The District and the U.S. Army Corps of Engineers have converted part of the Walter E. Washington Convention Center into an alternate care facility with 437 beds to be prepared for any medical surge related to COVID-19, if necessary.
“Our hope is that as Washingtonians continue working together to blunt the spread of COVID-19, we never get to the point of needing to use this site,” Mayor Muriel Bowser said. “But if we end up needing additional hospital capacity, these beds are here and ready for patients.”
Set up on the lower level, used for food service and car shows in the past, the finished rooms, open to the ceiling, are ready today for around 115 patients infected with the coronavirus, if need be, although those requiring ventilators will be moved to another hospital.
The site includes patient showers, staff showers and a staff lounge area, a dedicated fire alarm system, dedicated IT networks for staff, patients and equipment, a dedicated oxygen system and multiple redundant power backups.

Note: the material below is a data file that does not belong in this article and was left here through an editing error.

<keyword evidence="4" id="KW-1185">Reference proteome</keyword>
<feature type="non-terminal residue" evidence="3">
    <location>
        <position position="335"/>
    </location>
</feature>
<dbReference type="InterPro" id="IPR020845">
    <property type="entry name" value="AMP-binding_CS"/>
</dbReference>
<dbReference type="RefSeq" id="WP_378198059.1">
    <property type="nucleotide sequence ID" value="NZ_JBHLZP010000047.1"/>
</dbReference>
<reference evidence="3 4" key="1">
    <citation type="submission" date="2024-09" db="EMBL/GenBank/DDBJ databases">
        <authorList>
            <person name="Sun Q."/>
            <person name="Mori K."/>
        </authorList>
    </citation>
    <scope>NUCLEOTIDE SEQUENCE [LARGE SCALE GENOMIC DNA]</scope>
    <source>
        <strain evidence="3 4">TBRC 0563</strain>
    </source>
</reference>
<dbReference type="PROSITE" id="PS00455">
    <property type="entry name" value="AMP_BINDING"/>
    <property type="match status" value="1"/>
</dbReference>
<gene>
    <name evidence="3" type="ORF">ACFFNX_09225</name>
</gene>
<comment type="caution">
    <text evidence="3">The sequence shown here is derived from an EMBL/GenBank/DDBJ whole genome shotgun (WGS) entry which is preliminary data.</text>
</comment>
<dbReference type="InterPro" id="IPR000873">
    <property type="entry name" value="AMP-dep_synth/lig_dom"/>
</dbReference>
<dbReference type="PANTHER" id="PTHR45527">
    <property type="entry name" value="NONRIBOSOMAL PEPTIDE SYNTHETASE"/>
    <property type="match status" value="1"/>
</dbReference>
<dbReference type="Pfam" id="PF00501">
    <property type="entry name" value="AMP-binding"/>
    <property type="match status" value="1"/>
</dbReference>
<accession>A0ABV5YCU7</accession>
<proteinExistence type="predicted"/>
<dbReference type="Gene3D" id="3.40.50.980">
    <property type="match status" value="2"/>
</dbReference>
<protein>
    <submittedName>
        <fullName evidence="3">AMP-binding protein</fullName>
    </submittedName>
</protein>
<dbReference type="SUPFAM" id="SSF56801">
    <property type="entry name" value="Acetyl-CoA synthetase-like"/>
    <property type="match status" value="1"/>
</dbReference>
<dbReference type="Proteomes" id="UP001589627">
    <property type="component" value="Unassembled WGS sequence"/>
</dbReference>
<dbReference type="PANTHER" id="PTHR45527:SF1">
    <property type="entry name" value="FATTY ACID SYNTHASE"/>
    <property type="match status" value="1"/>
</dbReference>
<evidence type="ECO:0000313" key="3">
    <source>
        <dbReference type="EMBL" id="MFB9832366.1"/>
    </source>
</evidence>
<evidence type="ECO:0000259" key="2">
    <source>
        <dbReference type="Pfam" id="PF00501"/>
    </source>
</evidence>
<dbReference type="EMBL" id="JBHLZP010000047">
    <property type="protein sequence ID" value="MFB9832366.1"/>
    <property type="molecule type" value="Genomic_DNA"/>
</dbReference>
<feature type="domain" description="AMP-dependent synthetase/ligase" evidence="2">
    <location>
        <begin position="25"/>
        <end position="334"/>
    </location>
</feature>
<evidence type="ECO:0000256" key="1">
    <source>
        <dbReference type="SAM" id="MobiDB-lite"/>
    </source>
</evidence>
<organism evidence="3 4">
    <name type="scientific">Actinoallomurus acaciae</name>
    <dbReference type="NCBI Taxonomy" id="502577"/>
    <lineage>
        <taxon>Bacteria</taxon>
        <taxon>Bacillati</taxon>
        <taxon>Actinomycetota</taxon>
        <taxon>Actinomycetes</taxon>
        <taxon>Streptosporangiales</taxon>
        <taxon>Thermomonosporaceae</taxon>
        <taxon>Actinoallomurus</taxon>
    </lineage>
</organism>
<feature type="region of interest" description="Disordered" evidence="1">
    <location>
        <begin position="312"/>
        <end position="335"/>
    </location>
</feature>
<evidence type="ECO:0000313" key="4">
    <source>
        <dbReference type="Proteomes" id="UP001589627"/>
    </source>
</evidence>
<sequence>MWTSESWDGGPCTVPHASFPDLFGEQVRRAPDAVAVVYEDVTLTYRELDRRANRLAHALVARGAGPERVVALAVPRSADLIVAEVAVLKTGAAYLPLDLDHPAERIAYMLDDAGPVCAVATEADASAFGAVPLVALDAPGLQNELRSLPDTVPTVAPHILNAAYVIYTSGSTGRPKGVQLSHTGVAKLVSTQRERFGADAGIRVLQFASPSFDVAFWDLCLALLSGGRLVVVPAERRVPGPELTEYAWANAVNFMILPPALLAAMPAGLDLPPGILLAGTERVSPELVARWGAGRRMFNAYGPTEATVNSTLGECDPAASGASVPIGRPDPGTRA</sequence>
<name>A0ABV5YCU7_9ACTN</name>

More than a dozen local and federal agencies were involved in the construction of the site, including the U.S. Army Corps of Engineers, the Federal Emergency Management Agency, the U.S. Department of Health and Human Services, the U.S. Public Health Service Commissioned Corps, DC Health, DC Homeland Security and Emergency Management Agency, DC Department of Public Works, DC Department of General Services, DC Fire and Emergency Medical Services, District Department of Transportation, DC National Guard and Events DC.
MedStar Health is the lead medical team for the convention center site.
As of May 10, hospital capacity for Washington, D.C., was 71 percent — 1,775 of 2,487 total hospital beds are occupied.
D.C. government reported on May 11 that the District has “117 new positive coronavirus (COVID-19) cases, bringing the District’s overall positive case total to 6,389. Tragically, 328 District residents have lost their lives due to COVID-19.”